U.S. Appeals Court upholds ruling against N.C. Confederate license plate
- The 4th U.S. Circuit Court of Appeals has rejected a lawsuit to restore North Carolina's discontinued license plate with a Confederate battle flag.
- State officials stopped offering the specialty plate in 2021. A federal trial judge upheld that decision in March 2022.
A unanimous U.S. Appeals Court panel has ruled against a specialty license plate in North Carolina featuring the Confederate battle flag. The N.C. Division of Sons of Confederate Veterans had gone to court to revive the discontinued plate.
In an opinion taking up little more than one page, Judges Paul Niemeyer, Marvin Quattlebaum, and Henry Floyd rejected the Confederate group’s case.
The 4th Circuit appellate judges upheld a trial judge’s March decision to dismiss the lawsuit “for failure to state a claim upon which relief may be granted.”
“NCSCV filed the complaint in state court, alleging that Defendants’ rejection of NCSCV’s specialty license plate design violated its rights to free speech, due process, and equal protection,” according to the unsigned Appeals Court opinion. “The design included the NCSCV’s insignia, which features a Confederate battle flag.”
State defendants moved the case to federal court, then asked for the dismissal. “On appeal, NCSCV reasserts its claims that Defendants’ rejection of NCSCV’s specialty license plate design violated its rights under the First and Fourteenth Amendments. NCSCV also argues that North Carolina’s specialty license plate program expresses a state public policy that does not provide Defendants discretion to regulate license plate designs.”
Appellate judges disagreed. “We have thoroughly reviewed the briefs, joint appendix, and the entire record and find no reversible error.”
N.C. officials stopped offering the Sons of Confederate Veterans plates in January 2021. “Effective January 1, 2021, the Division of Motor Vehicles will no longer issue or renew specialty license plates bearing the Confederate battle flag or any variation of that flag,” according to a DMV statement at the time. “The Division of Motor Vehicles (DMV) has determined that license plates bearing the Confederate battle flag have the potential to offend those who view them. We have therefore concluded that display of the Confederate battle flag is inappropriate for display on specialty license plates, which remain property of the state.”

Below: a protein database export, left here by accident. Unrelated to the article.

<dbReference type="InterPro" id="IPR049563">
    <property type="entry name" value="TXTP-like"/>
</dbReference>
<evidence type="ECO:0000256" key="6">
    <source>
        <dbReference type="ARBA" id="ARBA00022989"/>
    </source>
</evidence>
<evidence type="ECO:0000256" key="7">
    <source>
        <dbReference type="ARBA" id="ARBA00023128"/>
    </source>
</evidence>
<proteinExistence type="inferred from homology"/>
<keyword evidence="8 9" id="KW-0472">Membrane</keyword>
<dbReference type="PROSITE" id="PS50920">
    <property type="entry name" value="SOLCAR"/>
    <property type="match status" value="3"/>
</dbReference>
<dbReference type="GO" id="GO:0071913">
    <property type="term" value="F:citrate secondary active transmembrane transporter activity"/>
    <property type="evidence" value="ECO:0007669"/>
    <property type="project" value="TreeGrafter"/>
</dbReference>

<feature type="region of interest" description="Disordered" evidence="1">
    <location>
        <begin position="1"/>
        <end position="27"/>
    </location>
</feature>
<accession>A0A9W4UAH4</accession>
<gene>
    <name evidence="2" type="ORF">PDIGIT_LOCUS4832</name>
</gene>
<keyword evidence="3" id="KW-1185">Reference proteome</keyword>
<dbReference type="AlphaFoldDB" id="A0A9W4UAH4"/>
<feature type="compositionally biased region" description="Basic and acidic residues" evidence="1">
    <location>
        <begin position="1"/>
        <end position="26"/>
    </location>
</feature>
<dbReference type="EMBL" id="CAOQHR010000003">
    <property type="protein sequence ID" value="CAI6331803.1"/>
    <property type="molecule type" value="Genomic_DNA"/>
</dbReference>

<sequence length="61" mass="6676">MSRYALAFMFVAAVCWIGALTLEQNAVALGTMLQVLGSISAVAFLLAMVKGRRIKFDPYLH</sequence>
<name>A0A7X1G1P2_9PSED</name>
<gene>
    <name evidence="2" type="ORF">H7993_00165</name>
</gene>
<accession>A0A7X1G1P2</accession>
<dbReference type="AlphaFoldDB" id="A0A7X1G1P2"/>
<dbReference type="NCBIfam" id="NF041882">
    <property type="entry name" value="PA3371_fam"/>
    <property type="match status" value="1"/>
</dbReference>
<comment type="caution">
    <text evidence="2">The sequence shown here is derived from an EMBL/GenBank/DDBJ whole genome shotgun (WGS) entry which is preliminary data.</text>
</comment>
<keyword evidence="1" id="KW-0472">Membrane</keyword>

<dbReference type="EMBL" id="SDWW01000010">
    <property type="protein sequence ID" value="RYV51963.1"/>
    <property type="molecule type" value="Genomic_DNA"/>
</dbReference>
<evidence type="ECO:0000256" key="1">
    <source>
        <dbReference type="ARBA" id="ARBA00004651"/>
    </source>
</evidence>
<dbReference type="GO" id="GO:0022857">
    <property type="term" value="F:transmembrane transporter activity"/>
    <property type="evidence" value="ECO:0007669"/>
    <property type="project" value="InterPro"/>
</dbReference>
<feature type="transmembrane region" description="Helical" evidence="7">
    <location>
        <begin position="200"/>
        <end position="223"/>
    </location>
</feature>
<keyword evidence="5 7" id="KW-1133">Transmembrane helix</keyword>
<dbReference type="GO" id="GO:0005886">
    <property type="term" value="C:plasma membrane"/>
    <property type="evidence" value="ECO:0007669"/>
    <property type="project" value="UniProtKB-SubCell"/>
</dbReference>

The Sons of Confederate Veterans had argued that state law gave DMV officials no leeway to drop the plate. “The plain language of the statute requires no interpretation,” according to SCV’s brief in the 4th Circuit. “The statute requires the Division of Motor Vehicles to issue a special registration plate to a member of a nationally recognized civic organization whose member clubs in North Carolina are exempt from State corporate income tax … and which bear a word or phrase identifying the civic club and the emblem of the civic club. If those three specific elements exist as to the organization in question, its members are entitled to a special registration plate which identifies the individual as a member of that specific organization.”
State lawyers rejected the plaintiffs’ arguments. “It is difficult to imagine a claim more obviously foreclosed by precedent than the claim at the heart of this case,” according to the N.C. state government brief. “In early 2021, the North Carolina Department of Transportation (“NCDOT”) announced that it would no longer issue specialty license plates bearing the Confederate battle flag because it did not want state property to be used to convey an offensive message. SCV sued, alleging that the State’s decision denied its members ‘their right to freedom of speech.’”
“This exact First Amendment claim has already been categorically rejected, both by this Court and the Supreme Court,” state lawyers wrote, citing a 2015 case involving a ban on license plates for Sons of Confederate Veterans in Texas. “The Supreme Court deemed Texas’s actions constitutional, holding that specialty license plates communicate government speech and therefore fall outside the bounds of the First Amendment.”
The 4th Circuit “expressly applied that holding” the following year to reject a free-speech claim involving specialty plates in North Carolina, according to the state’s brief.